[Linux server] How to update DNS entries from DHCP to BIND9

After talking about this topic with a friend during last week, I decided to start running a local DNS server in my home network. The goals of the server are: first, have my own local domain and, second, use it as DNS cache. In this ways I can recall my local servers/devices using their assigned names in the domain and I can have a local cache to very quickly resolve the names for the sites I use more often. Of course I have a local GNU/Linux server that will be used for this and I used BIND9 to setup the DNS server.

The Web is full of articles on how to setup BIND9 on different GNU/Linux distributions so I will not cover this topic at all. What, on the contrary, I found a little bit more complicted to do (not too much to be honest, but still worth to talk about) is how to have a DHCP server running on a different hardware to update the DNS entries everytime a new device asks for an IP. In my network I have the DHCP server running on PfSense firewall that is of course installed on a dedicated hardware. I will then conver the configurations of both PfSense to forward updates to BIND9 and DNS server to accept the updates. Let’s immediately jump on the configuration part.

We will start preparing the configuration on BIND9. So, connect to the GNU/Linux server CLI and run the following command:

# rndc-confgen -a

This will create a key file in the directory /etc/bind/ that you have to use to validate updates coming from the DHCP server. The file created (rndc.key) is a simple text file like the following:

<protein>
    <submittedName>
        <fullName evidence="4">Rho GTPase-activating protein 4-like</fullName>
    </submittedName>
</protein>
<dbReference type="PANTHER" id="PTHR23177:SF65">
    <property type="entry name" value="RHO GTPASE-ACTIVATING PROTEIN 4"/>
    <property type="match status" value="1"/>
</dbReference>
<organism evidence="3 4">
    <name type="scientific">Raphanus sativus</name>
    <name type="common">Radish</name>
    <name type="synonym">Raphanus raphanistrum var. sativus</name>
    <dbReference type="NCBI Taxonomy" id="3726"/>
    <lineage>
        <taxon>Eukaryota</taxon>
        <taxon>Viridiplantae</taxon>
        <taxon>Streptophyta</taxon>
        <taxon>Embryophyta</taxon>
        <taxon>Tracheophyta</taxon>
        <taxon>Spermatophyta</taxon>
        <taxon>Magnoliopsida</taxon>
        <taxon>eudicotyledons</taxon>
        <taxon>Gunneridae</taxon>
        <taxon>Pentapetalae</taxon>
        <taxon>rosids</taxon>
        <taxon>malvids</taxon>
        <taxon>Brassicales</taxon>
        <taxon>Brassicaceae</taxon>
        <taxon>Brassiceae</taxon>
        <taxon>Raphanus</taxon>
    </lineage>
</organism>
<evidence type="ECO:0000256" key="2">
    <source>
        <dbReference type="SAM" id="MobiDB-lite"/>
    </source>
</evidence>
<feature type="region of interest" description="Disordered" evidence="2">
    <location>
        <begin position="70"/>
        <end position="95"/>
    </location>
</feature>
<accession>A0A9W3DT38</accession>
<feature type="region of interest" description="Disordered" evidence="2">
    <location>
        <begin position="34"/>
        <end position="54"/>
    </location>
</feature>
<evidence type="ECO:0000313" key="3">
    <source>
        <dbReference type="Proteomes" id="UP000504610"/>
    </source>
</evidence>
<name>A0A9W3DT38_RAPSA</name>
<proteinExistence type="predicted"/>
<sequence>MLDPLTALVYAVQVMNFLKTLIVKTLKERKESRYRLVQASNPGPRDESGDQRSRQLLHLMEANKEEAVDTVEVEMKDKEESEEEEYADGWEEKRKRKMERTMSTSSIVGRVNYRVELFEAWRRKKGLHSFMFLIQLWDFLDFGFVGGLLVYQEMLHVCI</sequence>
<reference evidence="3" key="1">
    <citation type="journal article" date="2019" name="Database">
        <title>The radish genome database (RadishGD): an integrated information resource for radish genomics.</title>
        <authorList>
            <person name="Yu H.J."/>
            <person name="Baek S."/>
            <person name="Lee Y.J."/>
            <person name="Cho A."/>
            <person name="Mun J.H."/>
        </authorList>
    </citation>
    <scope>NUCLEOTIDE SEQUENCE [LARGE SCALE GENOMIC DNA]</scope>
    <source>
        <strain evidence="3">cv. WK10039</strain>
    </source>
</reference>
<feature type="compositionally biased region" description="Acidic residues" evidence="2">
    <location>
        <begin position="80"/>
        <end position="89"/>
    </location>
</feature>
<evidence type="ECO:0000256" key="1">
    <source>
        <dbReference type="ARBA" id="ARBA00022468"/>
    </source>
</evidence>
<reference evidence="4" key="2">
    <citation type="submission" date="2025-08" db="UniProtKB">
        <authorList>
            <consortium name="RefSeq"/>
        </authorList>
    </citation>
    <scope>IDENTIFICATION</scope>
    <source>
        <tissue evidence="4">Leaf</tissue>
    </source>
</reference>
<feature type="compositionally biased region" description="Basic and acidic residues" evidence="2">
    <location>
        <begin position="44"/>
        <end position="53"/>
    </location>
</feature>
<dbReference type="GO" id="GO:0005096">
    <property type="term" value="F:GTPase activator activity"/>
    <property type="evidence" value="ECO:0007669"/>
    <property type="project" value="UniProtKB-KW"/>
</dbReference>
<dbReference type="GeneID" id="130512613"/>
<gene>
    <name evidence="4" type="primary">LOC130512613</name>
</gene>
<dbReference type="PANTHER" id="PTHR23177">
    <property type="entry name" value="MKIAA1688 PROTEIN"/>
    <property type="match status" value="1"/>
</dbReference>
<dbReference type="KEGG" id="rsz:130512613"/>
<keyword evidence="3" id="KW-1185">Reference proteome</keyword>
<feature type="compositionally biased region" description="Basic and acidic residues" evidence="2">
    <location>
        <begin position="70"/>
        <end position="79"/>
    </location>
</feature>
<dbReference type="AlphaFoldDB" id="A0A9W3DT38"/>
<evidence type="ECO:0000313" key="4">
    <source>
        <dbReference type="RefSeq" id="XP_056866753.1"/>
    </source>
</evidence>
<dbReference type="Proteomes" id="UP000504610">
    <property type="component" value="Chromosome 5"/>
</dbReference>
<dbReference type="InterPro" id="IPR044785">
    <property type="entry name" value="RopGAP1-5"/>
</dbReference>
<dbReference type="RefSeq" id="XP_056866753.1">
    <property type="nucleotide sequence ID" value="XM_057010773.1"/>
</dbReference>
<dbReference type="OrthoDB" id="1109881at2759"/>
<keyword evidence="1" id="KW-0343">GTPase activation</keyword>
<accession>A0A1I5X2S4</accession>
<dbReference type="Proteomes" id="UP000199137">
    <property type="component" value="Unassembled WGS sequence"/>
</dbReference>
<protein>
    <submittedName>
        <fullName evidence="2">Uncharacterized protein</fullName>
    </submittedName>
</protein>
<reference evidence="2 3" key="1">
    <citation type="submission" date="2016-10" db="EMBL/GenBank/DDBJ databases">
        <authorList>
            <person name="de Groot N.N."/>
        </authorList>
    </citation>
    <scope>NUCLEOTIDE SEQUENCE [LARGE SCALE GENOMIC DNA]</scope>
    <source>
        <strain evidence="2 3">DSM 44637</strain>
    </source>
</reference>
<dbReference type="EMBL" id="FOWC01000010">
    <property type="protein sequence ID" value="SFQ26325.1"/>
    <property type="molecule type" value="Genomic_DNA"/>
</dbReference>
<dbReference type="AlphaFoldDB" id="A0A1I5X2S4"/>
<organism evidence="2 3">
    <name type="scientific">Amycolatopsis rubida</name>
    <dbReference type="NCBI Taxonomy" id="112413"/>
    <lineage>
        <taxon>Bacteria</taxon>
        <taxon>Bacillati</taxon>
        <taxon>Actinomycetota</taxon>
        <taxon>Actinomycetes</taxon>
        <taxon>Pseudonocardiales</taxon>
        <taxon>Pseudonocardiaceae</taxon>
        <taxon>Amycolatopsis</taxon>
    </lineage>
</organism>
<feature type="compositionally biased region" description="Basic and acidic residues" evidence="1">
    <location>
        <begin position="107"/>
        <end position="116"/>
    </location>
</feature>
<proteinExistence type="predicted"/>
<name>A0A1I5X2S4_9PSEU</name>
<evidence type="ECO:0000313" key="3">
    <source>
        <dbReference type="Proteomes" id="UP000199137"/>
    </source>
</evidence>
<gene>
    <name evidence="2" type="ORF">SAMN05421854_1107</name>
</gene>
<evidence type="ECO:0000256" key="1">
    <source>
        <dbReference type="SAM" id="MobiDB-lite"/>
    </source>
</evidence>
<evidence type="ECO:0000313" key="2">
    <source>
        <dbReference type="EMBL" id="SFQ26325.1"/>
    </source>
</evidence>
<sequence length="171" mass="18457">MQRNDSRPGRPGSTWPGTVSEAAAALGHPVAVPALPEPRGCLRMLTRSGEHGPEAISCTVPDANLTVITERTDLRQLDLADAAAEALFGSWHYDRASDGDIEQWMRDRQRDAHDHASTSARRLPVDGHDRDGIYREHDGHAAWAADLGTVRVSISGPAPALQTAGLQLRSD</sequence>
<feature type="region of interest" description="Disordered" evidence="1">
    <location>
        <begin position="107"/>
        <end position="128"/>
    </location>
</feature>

key “rndc-key” {
algorithm hmac-md5;
secret “This_Is_Your_Secret“;

By default the secret is already provided with a random value in base64. After that just change the owner and group of the rndc.key file and its rights:

# chown root:bind /etc/bind/rndc.key
# chmod 640 /etc/bind/rndc.key

It’s now time to modify the BIND9 files to allow updates from devices that are using the key we just created. To do that edit the file /etc/bind/named.conf.local adding at the very beginning of it the following string:

include “/etc/bind/rndc.key”;

In the same file, go to the zones configurations and add the following in bold for each zone you want to be allowed to be updated:

zone “YOURZONE.local” {
type master;
file “/etc/bind/forward.YOURZONE”;
allow-update { <ip_of_your_DHCP_server>; key rndc-key; };

It is very important that you add the IP of the DHCP server – in my case and this example PfSense – that will be allowed. On DBINd9 we are ready. Let’s restart it:

# service bind9 restart

We are now ready to jump on PfSense to finish the configuration. After you login in the webinterface go to Services –> DHCP Server. In the DNS Server Tab add as first line the IP of your BIND9 server. On the second and following raws you can add external servers or – if you have it – the secondary DNS IP server:

Configure PFSense DHCP ServrNext scroll down on the same page till the Dynamic DNS section and tick the Enable registration of DHCP client names in DNS option. This is where you add details about your DNS zone as well as the key to update BIND9. Of course it is fundamental that you add the name of the key you created (we called it rndc-key) as well as the full passphrase:

DNS updateLast step is to save the options in PfSense. Now, the dynamic update should work. Everytime a new device will ask to DHCP for in IP our PfSense will assign it and will inform BIND9 about the name of the device with the new assigned IP. We can double check that this is happening in BIND9 logs:

named[5802]: client <your_PfSenseIP> #46591: updating zone ‘<your_zone.local>/IN’: adding an RR at ‘NewDevice.zeno.local’ A
named[5802]: client <your_PfSenseIP> #46591: updating zone ‘<your_zone.local>/IN’: adding an RR at ‘NewDevice.zeno.local’ TXT

Of course from now on you can also reach the above device directly using its name instead of the IP.

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